1- Biological determinants of opioid craving in pain patients: Opioid craving (i.e., the subjective desire to consume opioids) is one of the strongest predictors of opioid misuse among patients with chronic pain. A better understanding of the factors determining opioid craving is therefore among the most promising targets for opioid misuse prevention. Several studies have established that opioid craving in chronic pain patients is only weakly correlated with the intensity of the pain, indicating that craving for opioids may be best explain by other psychological or neurobiological factors. Our lab aims to shed light on the neurobiological factors associated with opioid craving in chronic pain patients. This will be achieved by conducting a cross-sectional observational study among patients that received prescribed opioids in the context of their medical care in a tertiary pain management setting.
Chronic pain and substance use disorders have both been associated with severe impairments in the mesolimbic dopaminergic system that dampens the ability to feel pleasure and reduces the motivation to pursue normal activities. Here, positron emission tomography (PET) will be used to respectively measure dopamine D2 receptor availability in subregions of the striatum (ventral; dorsal, and posterior dorsal).
2- Derive brain-based markers for chronic pain: The cause of chronic pain remains elusive as tissue damage following injury is a poor predictor of persisting pain. This makes the diagnosis and prognosis of pain conditions challenging for clinicians. There is therefore a need for developing better diagnostic and prognostic tools to efficiently and accurately identify and predict the development of chronic pain. Unfortunately, there is currently no available clinically useful biomarker available for diagnosis and prognostication of chronic pain. To date, no brain imaging studies have been optimally designed to predict clinical outcomes about chronic pain. Past attempts to develop brain-based biomarkers for chronic pain were hindered by small datasets, limiting the generalizability of the predictions.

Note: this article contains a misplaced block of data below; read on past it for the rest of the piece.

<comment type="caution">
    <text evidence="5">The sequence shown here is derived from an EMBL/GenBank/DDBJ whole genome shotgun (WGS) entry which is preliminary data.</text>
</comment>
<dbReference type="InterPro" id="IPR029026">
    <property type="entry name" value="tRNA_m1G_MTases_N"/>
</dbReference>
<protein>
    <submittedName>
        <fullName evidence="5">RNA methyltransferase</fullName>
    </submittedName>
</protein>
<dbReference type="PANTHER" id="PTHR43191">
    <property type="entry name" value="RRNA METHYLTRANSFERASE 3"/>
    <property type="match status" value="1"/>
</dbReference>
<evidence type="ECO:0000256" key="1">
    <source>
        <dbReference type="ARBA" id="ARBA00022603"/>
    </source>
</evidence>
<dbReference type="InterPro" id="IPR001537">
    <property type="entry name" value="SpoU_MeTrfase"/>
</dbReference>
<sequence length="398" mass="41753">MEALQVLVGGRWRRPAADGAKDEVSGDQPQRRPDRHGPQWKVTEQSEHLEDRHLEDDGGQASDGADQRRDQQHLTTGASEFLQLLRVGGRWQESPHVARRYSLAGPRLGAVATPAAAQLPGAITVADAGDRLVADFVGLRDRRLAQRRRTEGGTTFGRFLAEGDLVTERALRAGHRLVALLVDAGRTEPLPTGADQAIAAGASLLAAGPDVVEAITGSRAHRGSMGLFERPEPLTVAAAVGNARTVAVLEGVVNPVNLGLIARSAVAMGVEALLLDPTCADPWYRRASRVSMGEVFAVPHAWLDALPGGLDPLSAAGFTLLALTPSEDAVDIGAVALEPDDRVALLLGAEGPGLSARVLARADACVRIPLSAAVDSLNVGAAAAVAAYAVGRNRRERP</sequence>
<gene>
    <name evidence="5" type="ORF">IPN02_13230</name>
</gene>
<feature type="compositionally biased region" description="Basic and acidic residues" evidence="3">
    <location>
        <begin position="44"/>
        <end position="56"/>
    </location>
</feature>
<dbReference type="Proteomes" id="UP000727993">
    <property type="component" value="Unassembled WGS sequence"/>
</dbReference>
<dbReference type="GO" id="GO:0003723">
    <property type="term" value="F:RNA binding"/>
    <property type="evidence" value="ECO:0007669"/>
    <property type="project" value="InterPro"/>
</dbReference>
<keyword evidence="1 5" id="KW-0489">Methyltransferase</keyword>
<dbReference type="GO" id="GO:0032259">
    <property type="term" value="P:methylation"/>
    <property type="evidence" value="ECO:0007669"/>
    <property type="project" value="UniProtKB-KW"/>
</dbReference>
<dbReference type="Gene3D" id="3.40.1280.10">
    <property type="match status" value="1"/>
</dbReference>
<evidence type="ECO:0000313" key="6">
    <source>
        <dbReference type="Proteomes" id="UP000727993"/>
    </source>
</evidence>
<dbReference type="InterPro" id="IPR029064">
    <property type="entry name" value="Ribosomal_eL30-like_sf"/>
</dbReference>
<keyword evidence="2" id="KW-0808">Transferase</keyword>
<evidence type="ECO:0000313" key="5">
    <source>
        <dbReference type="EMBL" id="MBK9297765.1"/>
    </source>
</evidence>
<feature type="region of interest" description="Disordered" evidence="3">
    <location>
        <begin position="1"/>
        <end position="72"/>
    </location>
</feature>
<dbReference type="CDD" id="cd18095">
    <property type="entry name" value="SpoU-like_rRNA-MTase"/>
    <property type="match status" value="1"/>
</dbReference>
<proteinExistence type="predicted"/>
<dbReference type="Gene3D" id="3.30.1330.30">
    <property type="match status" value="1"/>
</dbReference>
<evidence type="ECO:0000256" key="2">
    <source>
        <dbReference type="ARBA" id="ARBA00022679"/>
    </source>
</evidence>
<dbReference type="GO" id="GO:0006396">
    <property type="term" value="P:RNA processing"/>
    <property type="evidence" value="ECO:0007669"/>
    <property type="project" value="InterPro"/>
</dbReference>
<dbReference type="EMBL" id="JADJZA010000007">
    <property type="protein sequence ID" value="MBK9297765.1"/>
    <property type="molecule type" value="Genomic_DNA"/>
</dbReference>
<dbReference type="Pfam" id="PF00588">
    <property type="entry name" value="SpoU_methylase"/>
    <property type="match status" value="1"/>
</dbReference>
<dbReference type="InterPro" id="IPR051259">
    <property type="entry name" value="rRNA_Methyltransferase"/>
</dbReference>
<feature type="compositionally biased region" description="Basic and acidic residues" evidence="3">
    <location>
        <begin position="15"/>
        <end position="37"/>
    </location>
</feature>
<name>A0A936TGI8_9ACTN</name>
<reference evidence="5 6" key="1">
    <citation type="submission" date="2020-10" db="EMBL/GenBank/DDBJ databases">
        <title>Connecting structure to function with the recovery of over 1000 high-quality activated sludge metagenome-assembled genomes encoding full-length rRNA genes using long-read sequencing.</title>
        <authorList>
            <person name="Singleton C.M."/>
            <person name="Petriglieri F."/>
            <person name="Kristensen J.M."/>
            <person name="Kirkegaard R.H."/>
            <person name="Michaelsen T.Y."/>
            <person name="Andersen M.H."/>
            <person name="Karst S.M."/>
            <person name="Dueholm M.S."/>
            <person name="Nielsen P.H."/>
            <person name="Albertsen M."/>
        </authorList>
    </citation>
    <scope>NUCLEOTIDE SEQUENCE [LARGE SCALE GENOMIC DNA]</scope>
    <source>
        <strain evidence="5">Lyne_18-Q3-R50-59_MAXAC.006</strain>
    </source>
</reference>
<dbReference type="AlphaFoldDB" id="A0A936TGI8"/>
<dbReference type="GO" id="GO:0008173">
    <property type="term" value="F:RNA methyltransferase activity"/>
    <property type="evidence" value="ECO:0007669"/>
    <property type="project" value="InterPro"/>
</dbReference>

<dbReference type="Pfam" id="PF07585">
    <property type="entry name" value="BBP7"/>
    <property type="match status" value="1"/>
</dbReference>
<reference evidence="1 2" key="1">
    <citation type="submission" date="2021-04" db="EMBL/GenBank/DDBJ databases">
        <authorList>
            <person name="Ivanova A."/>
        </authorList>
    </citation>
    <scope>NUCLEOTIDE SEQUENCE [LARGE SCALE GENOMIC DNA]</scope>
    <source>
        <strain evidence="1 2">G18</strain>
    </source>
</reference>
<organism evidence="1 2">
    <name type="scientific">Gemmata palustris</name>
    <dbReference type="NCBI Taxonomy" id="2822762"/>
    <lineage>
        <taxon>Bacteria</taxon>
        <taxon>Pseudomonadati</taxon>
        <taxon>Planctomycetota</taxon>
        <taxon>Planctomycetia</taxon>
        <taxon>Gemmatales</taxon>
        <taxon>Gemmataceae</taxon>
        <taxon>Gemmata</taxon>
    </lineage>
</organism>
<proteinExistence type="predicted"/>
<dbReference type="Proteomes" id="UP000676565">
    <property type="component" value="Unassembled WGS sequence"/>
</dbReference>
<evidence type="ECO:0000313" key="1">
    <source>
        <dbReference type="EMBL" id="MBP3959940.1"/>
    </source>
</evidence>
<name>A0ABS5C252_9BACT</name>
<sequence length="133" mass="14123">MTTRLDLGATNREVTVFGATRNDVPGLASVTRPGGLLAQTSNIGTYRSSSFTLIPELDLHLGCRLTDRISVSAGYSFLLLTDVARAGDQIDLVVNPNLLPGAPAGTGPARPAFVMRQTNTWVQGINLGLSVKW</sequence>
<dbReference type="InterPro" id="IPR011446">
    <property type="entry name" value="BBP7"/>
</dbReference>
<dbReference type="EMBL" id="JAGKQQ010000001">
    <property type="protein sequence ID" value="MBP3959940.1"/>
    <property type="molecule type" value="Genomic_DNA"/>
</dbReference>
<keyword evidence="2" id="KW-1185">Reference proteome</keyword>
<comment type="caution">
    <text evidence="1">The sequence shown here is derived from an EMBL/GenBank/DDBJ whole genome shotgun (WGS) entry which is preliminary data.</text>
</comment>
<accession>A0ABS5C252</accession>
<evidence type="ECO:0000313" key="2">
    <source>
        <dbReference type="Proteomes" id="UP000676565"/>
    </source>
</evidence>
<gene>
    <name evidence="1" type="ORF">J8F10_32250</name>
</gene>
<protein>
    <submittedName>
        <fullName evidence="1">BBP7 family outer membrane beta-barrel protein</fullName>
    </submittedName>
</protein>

Our access to large healthcare databases (curated UKBiobank and Open Pain) will allow us to train and validate biomarkers on an amount of data rarely available to typical brain imaging studies. We expect to develop brain-based biomarkers capable of making clinically relevant predictions regarding the presence and the severity of chronic pain that will generalize to various clinical populations. Developing a biomarker for chronic pain would represent a major advancement for objectively detecting pain, identifying individuals at risk of developing pain, and assessing drug efficacy in randomized controlled trials (RCTs).
3- Mapping brain pathways using high field MRI: Recent methodological advances in fMRI using higher field strength of 7-Tesla demonstrate that the brain activity can be reliability measure across the different layers of the human cortex. This spatial resolution provides unprecedented opportunities to map the human brain circuitries and improve our understanding of its organization. So far, layer dependant fMRI has been applied to multiple primary sensory cortices, such as the visual, the auditory, and the motor cortices. More recently, layer fMRI has been applied to complex cognitive task to show that superficial layers of the dorsolateral prefrontal cortex are activated in the manipulation of information and deep layers are activated during the response during a working memory task. To our knowledge, layer fMRI has never been applied to understand how pain is processed by the human brain. This is important because pain is processed across a distributed set of regions and our understanding of the pain pathways in the human brain remains limited. Here, we propose to study the organization of the core pain system and its functional connectivity with other pain-processing regions.